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In 1953 a scientist predicted a man titled ‘Elon’ would lead humans to Mars and crown himself ‘Martian Emperor’

In 1953 a scientist predicted a man titled ‘Elon’ would lead humans to Mars and crown himself ‘Martian Emperor’

  • In October, Elon Musk proclaimed that in 2024 humans would set foot on Mars.
  • An essay published in 1953 tells of how a leader titled “Elon” would lead humans to the planet.
  • In a temporary update on his Twitter profile, Musk proclaimed himself imperator of Mars.

In October, Elon Musk, the CEO and founder of SpaceX, proclaimed that in 2024 humans would set foot on Mars.

The billionaire believes the only way to save the future of humanity is to colonize space.

“If we make life multiplanetary, there may come a day when some plants & animals die out on Earth, but are still alive on Mars,” Musk tweeted in mid-April.

In 1953, a book was published that predicted plans for an “Elon” to take humans to Mars.

On December 30, Musk quoted a popular line from “Young Frankenstein” on Twitter: “Destiny, destiny. No escaping that for me.

What Musk probably didn’t know was that his destiny was already sealed. Not in the stars, but on paper.

Despite its fictional origin, the quote is, in fact, referring to ideas about predestination, in which the life of every human is already predetermined either by divine design or by genetics.

Quoting this on Twitter led to a surprising revelation — a fellow Twitter user, Toby Li, responded to him: “Speaking about destiny, did you know that Von Braun’s 1953 book “Mars Project,” referenced a person named Elon that would bring humans to Mars? Pretty nuts.”

The book he’s referring to is “Mars Project: A Technical Tale,” written by Wernher von Braun, a German-born aerospace engineer and space architect, according to Gizmodo.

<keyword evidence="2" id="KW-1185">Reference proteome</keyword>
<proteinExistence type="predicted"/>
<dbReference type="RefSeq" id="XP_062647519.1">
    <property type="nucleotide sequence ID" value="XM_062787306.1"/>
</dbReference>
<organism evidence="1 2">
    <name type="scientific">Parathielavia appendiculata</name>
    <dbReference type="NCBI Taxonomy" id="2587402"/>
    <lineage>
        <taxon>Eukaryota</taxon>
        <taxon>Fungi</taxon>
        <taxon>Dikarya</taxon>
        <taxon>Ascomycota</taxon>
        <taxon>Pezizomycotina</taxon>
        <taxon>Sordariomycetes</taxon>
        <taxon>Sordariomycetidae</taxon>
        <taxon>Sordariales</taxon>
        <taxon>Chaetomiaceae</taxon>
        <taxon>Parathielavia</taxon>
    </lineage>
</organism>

Von Braun was the leading figure in the development of rocket technology in Nazi Germany and, later, a pioneer of rocket space technology in the United States. Between his twenties and early thirties, he worked on Nazi Germany’s rocket development program. After the war, he secretly moved to the US with around 1,600 other German scientists, engineers, and technicians, as part of a secret US intelligence program called Operation Paperclip.

Von Braun’s nonfiction book is not a standard essay; it uses a narrative to explain to the average reader how a trip to Mars might look in the Cold War.

The problem is that the user Toby Li’s explanation is not entirely accurate. In his book, Von Braun doesn’t say that a person named Elon would lead humanity to Mars but rather that the name of the leader’s position would be “Elon.”

This was clarified by another Twitter user, Pranay Pathole, who provided the English version of the book

The paragraph in question says: “The Martian government was directed by ten men, the leader of whom was elected by universal suffrage for five years and entitled ‘Elon.’ Two houses of Parliament enacted the laws to be administered by the Elon and his cabinet.”

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